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FarmConners - Paving the Way for Wind Farm Control in Industry

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Quantifying the benefits of wind farm control measures

When assessing wind farm performance, it is vital but difficult to control the impact of turbines interacting with each other and the wider environment. FarmConners has developed an assessment of control measures which also outlines their realistic benefits.

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Wind farms witness ‘wake effects’ (aerodynamic interactions), ‘terrain effects’ (the influence of physical surroundings), ‘blockage effects’ (flow deceleration due to the wind farm itself), and wind dynamic factors. Wind farm control (WFC) measures help mitigate these impacts by coordinating turbine operations; lessening power in some turbines, to gain more in others, for example. The EU-supported FarmConners project hosted by the Technical University of Denmark, investigated the success of some of these measures, in terms of power and revenue generated. To accelerate adoption of the technology the team used modelling and fieldwork from complementary projects, to assess the opportunities and challenges, while identifying research and implementation gaps. This resulted in two validation platforms which benchmarked and showcased WFC’s potential. “We brought state-of-the-art techniques, cutting-edge projects and industrial specialists together to increase confidence in WFC models and strategies,” says project coordinator Gregor Giebel. Most of the data collected are now open access and the results of the platforms are available as Wind Energy Science open access articles. Additionally, most project activities and results have been included in the International Energy Agency Wind Task 44 wiki on Farm Flow Control.

Validation platforms

As well as mitigating effects of environmental interactions, WFC techniques such as wind power plant control can also improve services. These technologies promise an increase in power production and a decrease in structural loads. They also better integrate wind power into the electricity grid, reducing costs, while increasing market share. This benefits revenue management, especially important for the forthcoming flexible electricity markets. FarmConners built a benchmark platform from publicly available simulations, measurements from wind tunnel experiments and field data from the Sole du Moulin-Vieux onshore wind farm in France, to demonstrate WFC benefits, such as increased production.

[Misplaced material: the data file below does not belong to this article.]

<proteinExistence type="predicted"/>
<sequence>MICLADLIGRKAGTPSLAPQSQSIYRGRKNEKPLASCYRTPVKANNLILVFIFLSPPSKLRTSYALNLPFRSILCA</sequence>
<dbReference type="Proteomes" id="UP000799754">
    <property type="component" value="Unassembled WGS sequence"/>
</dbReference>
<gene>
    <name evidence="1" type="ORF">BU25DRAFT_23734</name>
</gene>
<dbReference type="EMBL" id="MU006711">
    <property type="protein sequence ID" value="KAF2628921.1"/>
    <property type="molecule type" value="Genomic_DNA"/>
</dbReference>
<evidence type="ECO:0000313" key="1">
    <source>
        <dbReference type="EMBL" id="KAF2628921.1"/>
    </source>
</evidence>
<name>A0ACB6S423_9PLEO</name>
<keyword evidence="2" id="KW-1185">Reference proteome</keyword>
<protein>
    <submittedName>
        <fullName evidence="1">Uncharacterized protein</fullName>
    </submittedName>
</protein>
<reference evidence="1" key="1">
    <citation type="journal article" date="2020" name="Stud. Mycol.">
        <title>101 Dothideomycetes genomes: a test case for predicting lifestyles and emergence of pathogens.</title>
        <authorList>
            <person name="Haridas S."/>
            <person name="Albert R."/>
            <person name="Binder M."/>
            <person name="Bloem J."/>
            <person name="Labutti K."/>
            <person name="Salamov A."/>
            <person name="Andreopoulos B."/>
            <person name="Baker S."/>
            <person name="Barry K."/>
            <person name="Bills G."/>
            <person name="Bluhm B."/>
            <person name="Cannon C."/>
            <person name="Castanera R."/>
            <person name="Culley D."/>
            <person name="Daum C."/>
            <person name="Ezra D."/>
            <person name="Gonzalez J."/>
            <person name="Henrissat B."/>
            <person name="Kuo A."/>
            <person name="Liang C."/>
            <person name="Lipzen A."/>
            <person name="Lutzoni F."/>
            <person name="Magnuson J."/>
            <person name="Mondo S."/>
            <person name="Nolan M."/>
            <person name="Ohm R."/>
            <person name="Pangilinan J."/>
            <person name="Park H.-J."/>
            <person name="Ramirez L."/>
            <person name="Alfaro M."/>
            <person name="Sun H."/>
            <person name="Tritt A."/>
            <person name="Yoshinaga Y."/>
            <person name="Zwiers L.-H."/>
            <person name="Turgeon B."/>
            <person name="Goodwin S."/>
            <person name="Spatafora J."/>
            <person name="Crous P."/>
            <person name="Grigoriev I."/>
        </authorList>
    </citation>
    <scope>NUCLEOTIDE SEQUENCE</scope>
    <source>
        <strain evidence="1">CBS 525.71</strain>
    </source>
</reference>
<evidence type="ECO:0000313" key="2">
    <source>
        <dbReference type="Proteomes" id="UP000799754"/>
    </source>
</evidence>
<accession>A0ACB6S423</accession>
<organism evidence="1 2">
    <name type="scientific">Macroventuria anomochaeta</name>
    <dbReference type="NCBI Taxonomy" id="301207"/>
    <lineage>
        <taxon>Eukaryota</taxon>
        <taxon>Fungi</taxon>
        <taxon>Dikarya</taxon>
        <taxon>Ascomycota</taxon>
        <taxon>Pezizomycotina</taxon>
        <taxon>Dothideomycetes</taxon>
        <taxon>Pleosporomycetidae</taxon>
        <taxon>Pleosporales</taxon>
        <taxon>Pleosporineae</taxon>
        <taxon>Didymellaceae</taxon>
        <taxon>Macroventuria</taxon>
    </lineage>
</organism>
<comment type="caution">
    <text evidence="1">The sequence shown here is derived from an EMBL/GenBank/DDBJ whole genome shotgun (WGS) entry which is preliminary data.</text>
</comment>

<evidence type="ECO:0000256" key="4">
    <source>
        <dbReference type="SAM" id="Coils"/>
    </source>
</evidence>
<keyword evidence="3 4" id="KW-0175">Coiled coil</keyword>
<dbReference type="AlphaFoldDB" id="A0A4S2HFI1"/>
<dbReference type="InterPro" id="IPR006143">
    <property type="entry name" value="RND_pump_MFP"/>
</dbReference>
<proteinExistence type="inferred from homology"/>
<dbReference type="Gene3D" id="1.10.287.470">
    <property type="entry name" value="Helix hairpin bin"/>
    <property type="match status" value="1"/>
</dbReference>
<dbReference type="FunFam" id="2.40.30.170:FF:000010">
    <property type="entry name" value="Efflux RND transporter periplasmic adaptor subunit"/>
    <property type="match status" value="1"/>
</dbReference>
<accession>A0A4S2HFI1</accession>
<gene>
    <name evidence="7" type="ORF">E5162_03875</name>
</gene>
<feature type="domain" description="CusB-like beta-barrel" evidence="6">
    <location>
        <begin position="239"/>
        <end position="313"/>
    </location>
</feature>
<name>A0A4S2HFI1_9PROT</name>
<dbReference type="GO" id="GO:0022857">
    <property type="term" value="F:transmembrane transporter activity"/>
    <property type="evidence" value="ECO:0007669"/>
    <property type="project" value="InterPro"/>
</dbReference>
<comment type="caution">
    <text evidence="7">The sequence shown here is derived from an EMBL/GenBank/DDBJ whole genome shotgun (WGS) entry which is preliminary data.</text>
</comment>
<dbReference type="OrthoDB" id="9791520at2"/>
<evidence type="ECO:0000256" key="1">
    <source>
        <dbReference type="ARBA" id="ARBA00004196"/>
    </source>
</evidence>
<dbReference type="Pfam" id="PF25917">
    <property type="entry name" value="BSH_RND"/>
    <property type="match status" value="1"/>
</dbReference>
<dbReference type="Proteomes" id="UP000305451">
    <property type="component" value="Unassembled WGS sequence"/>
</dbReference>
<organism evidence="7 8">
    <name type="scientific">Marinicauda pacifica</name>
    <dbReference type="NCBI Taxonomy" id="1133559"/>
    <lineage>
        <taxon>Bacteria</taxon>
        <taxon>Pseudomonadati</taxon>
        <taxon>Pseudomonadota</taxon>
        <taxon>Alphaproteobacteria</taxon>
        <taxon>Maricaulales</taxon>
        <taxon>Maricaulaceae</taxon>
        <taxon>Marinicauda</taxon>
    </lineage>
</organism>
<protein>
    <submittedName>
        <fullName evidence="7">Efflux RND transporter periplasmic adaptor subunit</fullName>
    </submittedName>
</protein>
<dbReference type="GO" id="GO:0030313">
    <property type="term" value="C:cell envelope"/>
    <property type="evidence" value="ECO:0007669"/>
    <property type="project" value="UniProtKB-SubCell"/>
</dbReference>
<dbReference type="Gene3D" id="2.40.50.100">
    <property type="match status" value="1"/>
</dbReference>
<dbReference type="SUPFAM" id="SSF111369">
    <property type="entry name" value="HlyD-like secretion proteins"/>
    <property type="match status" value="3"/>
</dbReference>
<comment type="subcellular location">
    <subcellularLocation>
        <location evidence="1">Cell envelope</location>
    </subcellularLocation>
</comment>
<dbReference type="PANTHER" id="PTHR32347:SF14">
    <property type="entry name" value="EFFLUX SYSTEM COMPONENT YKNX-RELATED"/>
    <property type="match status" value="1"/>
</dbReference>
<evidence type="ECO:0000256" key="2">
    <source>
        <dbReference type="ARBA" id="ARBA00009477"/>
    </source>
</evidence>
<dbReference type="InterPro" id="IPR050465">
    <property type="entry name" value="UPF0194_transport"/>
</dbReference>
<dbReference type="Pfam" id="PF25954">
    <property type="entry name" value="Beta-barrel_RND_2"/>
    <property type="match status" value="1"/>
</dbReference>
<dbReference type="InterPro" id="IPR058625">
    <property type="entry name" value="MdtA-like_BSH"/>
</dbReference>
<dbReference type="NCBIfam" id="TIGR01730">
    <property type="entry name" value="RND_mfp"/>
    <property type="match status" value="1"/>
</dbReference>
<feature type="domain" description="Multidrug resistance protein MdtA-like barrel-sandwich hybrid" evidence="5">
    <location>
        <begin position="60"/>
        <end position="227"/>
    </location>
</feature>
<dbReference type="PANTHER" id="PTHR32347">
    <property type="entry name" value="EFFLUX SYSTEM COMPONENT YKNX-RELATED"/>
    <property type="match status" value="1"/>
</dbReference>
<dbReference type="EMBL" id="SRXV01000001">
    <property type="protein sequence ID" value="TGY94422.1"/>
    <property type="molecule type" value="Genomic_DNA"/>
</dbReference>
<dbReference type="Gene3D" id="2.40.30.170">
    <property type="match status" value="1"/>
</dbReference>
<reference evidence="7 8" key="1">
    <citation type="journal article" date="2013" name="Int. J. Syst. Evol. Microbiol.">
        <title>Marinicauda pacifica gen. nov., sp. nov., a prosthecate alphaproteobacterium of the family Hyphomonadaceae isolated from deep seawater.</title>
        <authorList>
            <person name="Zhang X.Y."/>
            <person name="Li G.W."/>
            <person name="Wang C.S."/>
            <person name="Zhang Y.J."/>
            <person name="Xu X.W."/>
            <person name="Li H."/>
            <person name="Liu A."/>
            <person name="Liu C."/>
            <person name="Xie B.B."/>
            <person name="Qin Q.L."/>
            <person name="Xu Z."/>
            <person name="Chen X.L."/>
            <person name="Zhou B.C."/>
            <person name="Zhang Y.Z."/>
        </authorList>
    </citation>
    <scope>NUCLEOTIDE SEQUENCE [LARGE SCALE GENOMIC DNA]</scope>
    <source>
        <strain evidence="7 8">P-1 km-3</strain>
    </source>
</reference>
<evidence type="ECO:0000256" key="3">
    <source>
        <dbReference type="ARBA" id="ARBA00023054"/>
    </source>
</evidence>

Benchmarking yields wide range of data

“With 31 authors contributing to four blind tests, our benchmark is the first of its kind to bring a wide variety of data sets, control settings and modelling to assess wind farm flow control benefits,” explains scientific lead Tuhfe Göçmen. The team also developed a series of showcases for various electricity market scenarios, outlining the potential added revenue generated by WFC technology. These were based on data from the offshore TotalControl Reference wind power plant, weather simulation data and estimated electricity prices for 2020 and 2030. “With nine authors, the benefits of flexible, market-driven control were assessed, and the potential for increasing income, instead of power, was demonstrated,” says Göçmen. The team also wrote a position paper guided by the project results, which makes recommendations for the standardisation and certification of WFC. “Many of our project outcomes are either already used as best practice in the industry, such as our common taxonomy, or actually set standards for the industry and certification bodies,” adds Göçmen.

Making wind power ‘market fit’

A major barrier to wider integration of renewable energy sources is their variability. While regulation partially addresses this, wind farms need more market flexibility, especially within zero-subsidy schemes. WFCs offer wind power plant owners more control, allowing them to adapt to fluctuating market prices. “Scenarios could include boosting power, strategic power reduction with distributed set-points mitigating loads or simply longer participation in the market, thanks to extended lifetime,” concludes Giebel. During the project, FarmConners’ work was integrated into initiatives by project collaborators including Siemens Gamesa Wake Adapt to help control wind flow, Vestas and Microsoft Azure for reinforcement machine learning and WindESCo for Swarm, for cooperative turbine position adjustment.


FarmConners, wind farm, power, electricity, grid, wake effects, turbine

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